And she looked defiantly at her meek-looking cavalier.

"Bah!" replied Master Thomas with quite unusual vehemence in response to the disparaging look in her brown eyes, "'Tis not he who did it all, as you well know, Mistress Polly. Sir Andrew Ffoulkes is a gallant gentleman, you may take your Bible oath on that, but he that fights the murdering frogeaters single-handed is he whom they call The Scarlet Pimpernel: the bravest gentleman in all the world."

Then, as at mention of the national hero, he thought that he detected in Mistress Polly's eyes an enthusiasm which he could not very well ascribe to his own individuality, he added with some pique:

"But they do say that this same Scarlet Pimpernel is mightily ill- favoured, and that's why no one ever sees him. They say he is fit to scare the crows away and that no Frenchy can look twice at his face, for it's so ugly, and so they let him get out of the country, rather than look at him again."

"Then they do say a mighty lot of nonsense," retorted Mistress Polly, with a shrug of her pretty shoulders, "and if that be so, then why don't you go over to France and join hands with the Scarlet Pimpernel? I'll warrant no Frenchman'll want to look twice at your face."

A chorus of laughter greeted this sally, for the two young people had in the meanwhile been joined by several of their friends, and now formed part of a merry group near the band, some sitting, others standing, but all bent on seeing as much as there was to see in Richmond Gala this day. There was Johnny Cullen, the grocer's apprentice from Twickenham, and Ursula Quekett, the baker's daughter, and several "young 'uns" from the neighbourhood, as well as some older folk.

And all of them enjoyed a joke when they heard one and thought Mistress Polly's retort mightily smart. But then Mistress Polly was possessed of two hundred pounds, all her own, left to her by her grandmother, and on the strength of this extensive fortune had acquired a reputation for beauty and wit not easily accorded to a wench that had been penniless.

But Mistress Polly was also very kind-hearted. She loved to tease Master Jezzard, who was an indefatigable hanger-on at her pretty skirts, and whose easy conquest had rendered her somewhat contemptuous, but at the look of perplexed annoyance and bewildered distress in the lad's face, her better nature soon got the upper hand. She realized that her remark had been unwarrantably spiteful, and wishing to make atonement, she said with a touch of coquetry which quickly spread balm over the honest yokel's injured vanity:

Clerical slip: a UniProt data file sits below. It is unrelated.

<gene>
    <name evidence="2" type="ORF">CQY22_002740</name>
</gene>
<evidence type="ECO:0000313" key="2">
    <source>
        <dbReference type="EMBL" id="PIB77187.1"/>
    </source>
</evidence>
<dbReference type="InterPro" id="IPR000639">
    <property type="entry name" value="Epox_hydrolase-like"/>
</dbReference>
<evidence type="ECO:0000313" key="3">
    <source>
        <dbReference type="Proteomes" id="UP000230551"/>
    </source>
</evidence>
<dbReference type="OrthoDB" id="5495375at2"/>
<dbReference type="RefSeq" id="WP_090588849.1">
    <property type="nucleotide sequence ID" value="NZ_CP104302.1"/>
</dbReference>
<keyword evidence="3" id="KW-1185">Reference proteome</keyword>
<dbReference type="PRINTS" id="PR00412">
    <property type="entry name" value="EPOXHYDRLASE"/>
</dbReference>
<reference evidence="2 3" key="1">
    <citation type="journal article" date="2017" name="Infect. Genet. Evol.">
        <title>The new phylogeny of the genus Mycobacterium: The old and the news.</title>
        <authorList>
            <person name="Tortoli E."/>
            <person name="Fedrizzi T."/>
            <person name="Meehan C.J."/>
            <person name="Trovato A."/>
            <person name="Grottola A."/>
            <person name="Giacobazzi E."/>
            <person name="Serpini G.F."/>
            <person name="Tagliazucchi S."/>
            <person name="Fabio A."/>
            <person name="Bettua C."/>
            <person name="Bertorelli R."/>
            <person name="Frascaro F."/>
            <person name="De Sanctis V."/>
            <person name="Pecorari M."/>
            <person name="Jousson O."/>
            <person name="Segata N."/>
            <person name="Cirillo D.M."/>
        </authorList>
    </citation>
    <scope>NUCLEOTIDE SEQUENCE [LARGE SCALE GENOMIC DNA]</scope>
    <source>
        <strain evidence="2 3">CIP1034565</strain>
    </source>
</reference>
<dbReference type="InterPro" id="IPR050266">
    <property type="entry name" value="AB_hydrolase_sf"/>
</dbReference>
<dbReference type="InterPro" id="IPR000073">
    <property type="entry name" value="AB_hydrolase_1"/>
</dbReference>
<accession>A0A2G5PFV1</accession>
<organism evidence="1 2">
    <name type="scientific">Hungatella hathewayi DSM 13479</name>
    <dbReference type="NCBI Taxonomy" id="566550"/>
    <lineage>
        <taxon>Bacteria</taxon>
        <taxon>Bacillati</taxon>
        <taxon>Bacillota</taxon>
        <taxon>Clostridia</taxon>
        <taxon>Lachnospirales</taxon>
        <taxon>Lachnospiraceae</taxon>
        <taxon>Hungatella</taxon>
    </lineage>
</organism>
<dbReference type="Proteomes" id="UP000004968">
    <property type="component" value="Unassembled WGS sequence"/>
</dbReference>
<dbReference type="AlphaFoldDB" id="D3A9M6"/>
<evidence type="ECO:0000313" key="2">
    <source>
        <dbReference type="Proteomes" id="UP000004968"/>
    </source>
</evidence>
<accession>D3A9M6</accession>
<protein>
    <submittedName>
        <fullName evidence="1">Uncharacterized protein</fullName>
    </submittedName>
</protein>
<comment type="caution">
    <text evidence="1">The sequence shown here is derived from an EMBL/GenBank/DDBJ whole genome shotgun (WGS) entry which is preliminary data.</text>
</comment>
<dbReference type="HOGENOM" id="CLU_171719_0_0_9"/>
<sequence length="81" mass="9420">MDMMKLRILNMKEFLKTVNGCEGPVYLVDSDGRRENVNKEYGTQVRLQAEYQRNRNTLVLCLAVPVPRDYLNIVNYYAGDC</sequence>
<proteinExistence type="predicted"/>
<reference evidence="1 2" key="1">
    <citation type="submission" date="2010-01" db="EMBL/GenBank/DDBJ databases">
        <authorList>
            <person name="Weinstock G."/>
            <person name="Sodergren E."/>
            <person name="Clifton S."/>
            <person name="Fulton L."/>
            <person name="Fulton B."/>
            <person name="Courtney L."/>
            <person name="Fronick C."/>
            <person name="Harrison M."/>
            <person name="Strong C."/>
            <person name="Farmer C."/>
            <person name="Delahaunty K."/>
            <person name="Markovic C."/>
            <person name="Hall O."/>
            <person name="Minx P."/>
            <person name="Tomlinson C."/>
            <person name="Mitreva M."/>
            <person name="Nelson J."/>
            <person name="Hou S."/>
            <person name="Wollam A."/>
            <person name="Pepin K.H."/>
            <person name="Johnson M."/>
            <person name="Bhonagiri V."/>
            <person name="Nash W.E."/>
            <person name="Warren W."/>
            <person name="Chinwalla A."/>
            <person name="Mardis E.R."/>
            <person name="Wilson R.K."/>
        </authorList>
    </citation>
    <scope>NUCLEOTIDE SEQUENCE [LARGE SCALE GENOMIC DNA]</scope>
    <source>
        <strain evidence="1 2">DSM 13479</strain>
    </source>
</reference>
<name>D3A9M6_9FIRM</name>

"La! Master Jezzard, you do seem to make a body say some queer things. But there! you must own 'tis mighty funny about that Scarlet Pimpernel!" she added, appealing to the company in general, just as if Master Jezzard had been disputing the fact. "Why won't he let anyone see who he is? And those who know him won't tell. Now I have it for a fact from my lady's own maid Lucy, that the young lady as is stopping at Lady Blakeney's house has actually spoken to the man. She came over from France, come a fortnight to-morrow; she and the gentleman they call Mossoo Deroulede. They both saw the Scarlet Pimpernel and spoke to him. He brought them over from France. They why won't they say?"

"Say what?" commented Johnny Cullen, the apprentice.

"Who this mysterious Scarlet Pimpernel is."

"Perhaps he isn't," said old Clutterbuck, who was clerk of the vestry at the church of St. John's the Evangelist.

"Yes!" he added sententiously, for he was fond of his own sayings and usually liked to repeat them before he had quite done with them, "that's it, you may be sure. Perhaps he isn't."

"What do you mean, Master Clutterbuck?" asked Ursula Quekett, for she knew the old man liked to explain his wise saws, and as she wanted to marry his son, she indulged him whenever she could. "What do you mean? He isn't what?"

"He isn't. That's all," explained Clutterbuck with vague solemnity.

Then seeing that he had gained the attention of the little party round him, he condescended to come to more logical phraseology.

"I mean, that perhaps we must not ask, 'who IS this mysterious Scarlet Pimpernel?' but 'who WAS that poor and unfortunate gentleman?'"

"Then you think ... " suggested Mistress Polly, who felt unaccountably low-spirited at this oratorical pronouncement.

"I have it for a fact," said Mr. Clutterbuck solemnly, "that he whom they call the Scarlet Pimpernel no longer exists now: that he was collared by the Frenchies, as far back as last fall, and in the language of the poets, has never been heard of no more."

Mr. Clutterbuck was very fond of quoting from the works of certain writers whose names he never mentioned, but who went by the poetical generality of "the poets." Whenever he made use of phrases which he was supposed to derive from these great and unnamed authors, he solemnly and mechanically raised his hat, as a tribute of